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'U.S. News' Caves to Law School Transparency Pressure


It's no "Ford to City: Drop Dead," but that up there is a headline I never thought I'd be writing.

Somebody should buy the founders of Law School Transparency a drink today, because, as reported in the National Law Journal (and, unsurprisingly, as noted in an LST blog post), U.S. News and World Report, overlords of the law school rankings, have decided to provide more detailed information about graduate employment in the next version of the rankings, and to retroactively update the current version.

While the magazine (or, pardon me, website) will not change the methodology for ranking schools, it has committed to offering information beyond the "overall percentage of graduates employed" numbers, which the scambloggers (and others) have argued are, at best, subject to manipulation.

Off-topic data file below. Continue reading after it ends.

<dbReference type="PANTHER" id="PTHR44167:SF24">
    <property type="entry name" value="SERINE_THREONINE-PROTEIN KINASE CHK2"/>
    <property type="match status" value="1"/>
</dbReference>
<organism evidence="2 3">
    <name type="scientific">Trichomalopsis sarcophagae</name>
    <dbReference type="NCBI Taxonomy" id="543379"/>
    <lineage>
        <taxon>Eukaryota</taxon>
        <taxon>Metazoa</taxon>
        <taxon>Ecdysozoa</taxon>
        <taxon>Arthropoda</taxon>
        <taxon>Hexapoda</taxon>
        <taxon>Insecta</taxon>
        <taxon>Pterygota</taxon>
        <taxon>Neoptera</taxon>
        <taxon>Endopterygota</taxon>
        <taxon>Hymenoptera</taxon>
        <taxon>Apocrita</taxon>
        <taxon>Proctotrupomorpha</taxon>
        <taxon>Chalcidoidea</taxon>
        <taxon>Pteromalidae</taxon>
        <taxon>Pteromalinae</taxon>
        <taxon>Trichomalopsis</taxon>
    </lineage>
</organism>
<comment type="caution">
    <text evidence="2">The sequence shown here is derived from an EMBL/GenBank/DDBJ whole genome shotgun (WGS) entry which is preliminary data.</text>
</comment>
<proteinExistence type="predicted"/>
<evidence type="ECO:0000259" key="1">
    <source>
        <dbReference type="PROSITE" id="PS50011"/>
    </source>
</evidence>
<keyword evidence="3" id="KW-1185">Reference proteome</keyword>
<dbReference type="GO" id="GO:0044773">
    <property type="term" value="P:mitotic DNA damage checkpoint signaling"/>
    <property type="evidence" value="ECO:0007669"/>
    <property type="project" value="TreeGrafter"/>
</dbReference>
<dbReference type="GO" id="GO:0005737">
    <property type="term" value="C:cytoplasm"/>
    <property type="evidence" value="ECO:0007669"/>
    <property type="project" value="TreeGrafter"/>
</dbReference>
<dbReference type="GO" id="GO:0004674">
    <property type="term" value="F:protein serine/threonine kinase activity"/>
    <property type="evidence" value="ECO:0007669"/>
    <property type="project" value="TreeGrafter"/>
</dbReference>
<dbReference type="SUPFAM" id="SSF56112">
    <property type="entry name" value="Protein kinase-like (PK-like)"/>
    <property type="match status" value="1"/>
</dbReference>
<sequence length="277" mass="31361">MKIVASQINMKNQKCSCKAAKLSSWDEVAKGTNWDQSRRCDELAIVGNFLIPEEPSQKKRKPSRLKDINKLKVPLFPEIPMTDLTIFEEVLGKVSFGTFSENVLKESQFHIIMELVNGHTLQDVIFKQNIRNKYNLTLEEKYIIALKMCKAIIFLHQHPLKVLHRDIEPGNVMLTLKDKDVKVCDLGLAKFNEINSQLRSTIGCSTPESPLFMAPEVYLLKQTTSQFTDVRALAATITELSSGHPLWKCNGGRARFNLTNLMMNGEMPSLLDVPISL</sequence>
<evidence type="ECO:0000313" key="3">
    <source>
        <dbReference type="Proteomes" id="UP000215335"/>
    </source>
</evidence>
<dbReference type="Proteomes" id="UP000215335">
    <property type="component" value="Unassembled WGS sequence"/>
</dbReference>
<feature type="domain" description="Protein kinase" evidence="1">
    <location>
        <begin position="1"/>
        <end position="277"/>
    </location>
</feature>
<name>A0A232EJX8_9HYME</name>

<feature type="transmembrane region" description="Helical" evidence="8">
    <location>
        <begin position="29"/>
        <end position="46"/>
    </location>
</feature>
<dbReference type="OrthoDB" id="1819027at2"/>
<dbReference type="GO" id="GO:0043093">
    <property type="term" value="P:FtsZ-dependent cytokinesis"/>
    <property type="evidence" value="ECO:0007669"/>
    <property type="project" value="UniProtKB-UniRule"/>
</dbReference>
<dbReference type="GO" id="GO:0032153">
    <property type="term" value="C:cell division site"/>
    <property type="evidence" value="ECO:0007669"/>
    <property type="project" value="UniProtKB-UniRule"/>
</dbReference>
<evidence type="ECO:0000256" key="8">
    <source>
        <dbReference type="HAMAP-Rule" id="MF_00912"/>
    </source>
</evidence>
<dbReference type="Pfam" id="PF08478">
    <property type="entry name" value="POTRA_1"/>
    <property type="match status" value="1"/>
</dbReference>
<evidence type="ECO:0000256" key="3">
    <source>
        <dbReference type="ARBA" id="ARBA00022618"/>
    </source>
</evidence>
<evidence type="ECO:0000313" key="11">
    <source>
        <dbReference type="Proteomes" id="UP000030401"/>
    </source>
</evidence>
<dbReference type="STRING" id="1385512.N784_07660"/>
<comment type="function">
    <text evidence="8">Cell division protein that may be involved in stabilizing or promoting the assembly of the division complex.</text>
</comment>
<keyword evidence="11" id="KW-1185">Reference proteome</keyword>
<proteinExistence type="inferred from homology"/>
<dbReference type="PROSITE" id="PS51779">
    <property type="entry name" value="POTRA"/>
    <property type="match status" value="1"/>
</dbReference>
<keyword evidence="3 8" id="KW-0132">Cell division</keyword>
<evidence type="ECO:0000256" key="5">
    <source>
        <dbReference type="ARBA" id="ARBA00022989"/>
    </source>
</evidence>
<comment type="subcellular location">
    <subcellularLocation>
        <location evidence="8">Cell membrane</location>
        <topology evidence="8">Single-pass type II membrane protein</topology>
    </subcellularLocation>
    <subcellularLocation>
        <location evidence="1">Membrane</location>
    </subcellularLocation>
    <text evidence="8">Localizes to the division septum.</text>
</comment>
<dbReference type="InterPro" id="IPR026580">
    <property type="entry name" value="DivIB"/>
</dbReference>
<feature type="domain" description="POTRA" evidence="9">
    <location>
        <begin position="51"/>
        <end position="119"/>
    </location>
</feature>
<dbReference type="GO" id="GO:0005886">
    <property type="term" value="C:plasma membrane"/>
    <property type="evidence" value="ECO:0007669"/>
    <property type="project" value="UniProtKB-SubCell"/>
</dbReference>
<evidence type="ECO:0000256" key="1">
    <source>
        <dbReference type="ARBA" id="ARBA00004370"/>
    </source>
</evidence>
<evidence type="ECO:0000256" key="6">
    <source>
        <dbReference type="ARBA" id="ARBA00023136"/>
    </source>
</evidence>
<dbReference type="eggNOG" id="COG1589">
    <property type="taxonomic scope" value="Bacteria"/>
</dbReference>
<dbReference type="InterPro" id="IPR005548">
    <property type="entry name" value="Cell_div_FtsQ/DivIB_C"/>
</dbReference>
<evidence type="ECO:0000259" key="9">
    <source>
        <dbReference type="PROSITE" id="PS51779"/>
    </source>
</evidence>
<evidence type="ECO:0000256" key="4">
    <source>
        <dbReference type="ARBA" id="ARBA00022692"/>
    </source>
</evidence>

U.S. News director of data and research Robert Morse explicitly cited LST's crusade as one of the factors that influenced the decision to expand the available data. LST's changes are described in detail in its post from Friday, and they've pasted the email from Morse in which he confirms that the website "will add all the new fields that you suggest to current data for 2008 graduates and those new fields will show up when the redesign goes live in late Winter 2011."

While this move likely won't entirely placate the most vocal critics of law schools, more information is always better than less. Kudos, LST.

Posted by Eric Lipman on December 14, 2010 at 10:55 AM | Permalink | Comments (0)


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